crosswalks and walk signals

Anonymous's picture

i am yet to understand why the traffic signals tell pedestrians to cross the cross walk at the same time that it gives a green light for cars to make turns.  wouldnt it make more sense to give all pedestrians the opportunity to cross the street, then "let the cars go"?  id like to see numbers on how many pedestrians are hit by cars as a result of this illogical system.  thoughts?

Lucy in the sky's picture


Where is this happening? Are you referring to left hand turn signals?

Zaquex's picture

Free for All

Pedestrians have the right-of-way all of the time, so cars are required to stop before making a right turn onto another street. However, with taxi drivers this is a different case altogether (because they are apparently immune from any laws).

We could make the streets a little safer by have cross walks that not only operate in a square formation, but as with crosswalks to diagonal blocks. The major problem with this is traffic congestion--not to mention, large crowds of people flooding the corners of blocks.

It's fine the way it is. If anything at all, add more walk signals for intersections that lack this.

Galomorro's picture

I agree with robbie

I hate it when I am trying to cross a busy street like Van Ness with cars turning right at the pedestrians at the same time they are attempting to cross the street. This is dangerous. I have a car phobia of sorts and have often gone out of my way so they won't be turning towards me at the same time I am walking across the street. Especially cab drivers. Yes, give the pedestrians the opportunity to cross safely before the cars can go. Walkers may have the right of way but that doesn't necessarily mean drivers are going to wait for them properly. Drivers are frequently in a big hurry, driving too fast, and seem to come right at the walker far too closely. On some streets, like O'Shaughnessy and Lincoln Blvd. in the Presidio, there are no lights and drivers go far too fast, not paying much attention to someone who might be trying to cross. These streets curve around so are especially dangerous for pedestrians.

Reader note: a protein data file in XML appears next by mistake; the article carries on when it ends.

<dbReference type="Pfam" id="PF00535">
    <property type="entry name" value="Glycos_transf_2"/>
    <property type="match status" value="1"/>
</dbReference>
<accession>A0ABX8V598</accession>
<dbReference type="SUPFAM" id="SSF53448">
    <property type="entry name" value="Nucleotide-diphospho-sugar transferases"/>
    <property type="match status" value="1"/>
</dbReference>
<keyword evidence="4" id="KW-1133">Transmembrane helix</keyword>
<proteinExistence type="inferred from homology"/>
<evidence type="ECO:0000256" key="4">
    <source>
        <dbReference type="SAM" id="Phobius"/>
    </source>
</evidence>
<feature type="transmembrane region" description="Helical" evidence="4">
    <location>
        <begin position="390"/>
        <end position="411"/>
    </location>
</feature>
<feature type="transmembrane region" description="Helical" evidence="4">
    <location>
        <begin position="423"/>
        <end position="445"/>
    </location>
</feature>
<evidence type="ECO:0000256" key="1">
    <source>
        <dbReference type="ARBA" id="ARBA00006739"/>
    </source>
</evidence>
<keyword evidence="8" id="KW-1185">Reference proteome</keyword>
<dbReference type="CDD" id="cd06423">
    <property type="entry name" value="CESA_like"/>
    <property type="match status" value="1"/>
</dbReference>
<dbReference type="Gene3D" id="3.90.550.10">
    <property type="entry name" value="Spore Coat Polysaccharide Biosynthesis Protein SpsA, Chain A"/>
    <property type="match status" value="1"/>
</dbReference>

Seward's picture

at least it's better here

at least it's better here than it is in india!

hsparks's picture

residential speedways

Many motorists in mixed use residential/commerical neighborhoods like the Inner Sunset, use residential streets as speed ways-- including large trucks. As much as I hate speed bumps, 8th Avenue would greatly benefit from them + a slow sign the corner of 8th and Lincoln, and a stop sign for cars on Irving at the corner of 8th.

BretCecil's picture

Pedestrians have right-of-way 'all the time'

Please give some attention to common sense when it comes to rights-of-way. They mean nothing when the person possessing it is lying, flattened in the street. A right-of-way only creates an order in which multiple users operate in a shared situation. We must all take responsibility for ourselves. For instance, because you're a pedestrian stepping into the street when the 'walk' sign displays 'dont walk' or running into the street on a 'dont walk' because you can get into the crosswalk before the light turns red does NOT provide you any type of 'right-of-way'. It doesn't. Again, if you're injured or even just discommoded for a moment, is it really worth it? Wait for the next 'walk' sign and allow the other users of the system to enjoy their turn...

ExcelsiorMom's picture

Crosswalk first

One possible solution is that at some particularly busy intersections, the lights can be programmed so that the crosswalk turns green a few seconds before the streetlight turns green.  This allows the pedestrians to cross or at least get a good head start before the cars can go.  I've seen this approach in other  cities.  Boston is one example.

bobbyh's picture

A few seconds

I like the solution of timing the pedestrian cross lights to give the walkers a head start on the cars.  I think this essentially will solve the issue, although as one poster jokingly posted, I don't think this is that bad of a problem.  Sure, crossing the street is not as safe as sitting on your couch, but if you compare us to other countries (not just India, but virtually anywhere in Europe or Asia), we have a VERY orderly system.  Nevertheless, a few second delay for cars to get the green light is a simple, easy solution to make residents feel more safe crossing what I know can be a very hectic streets here in San Francisco.

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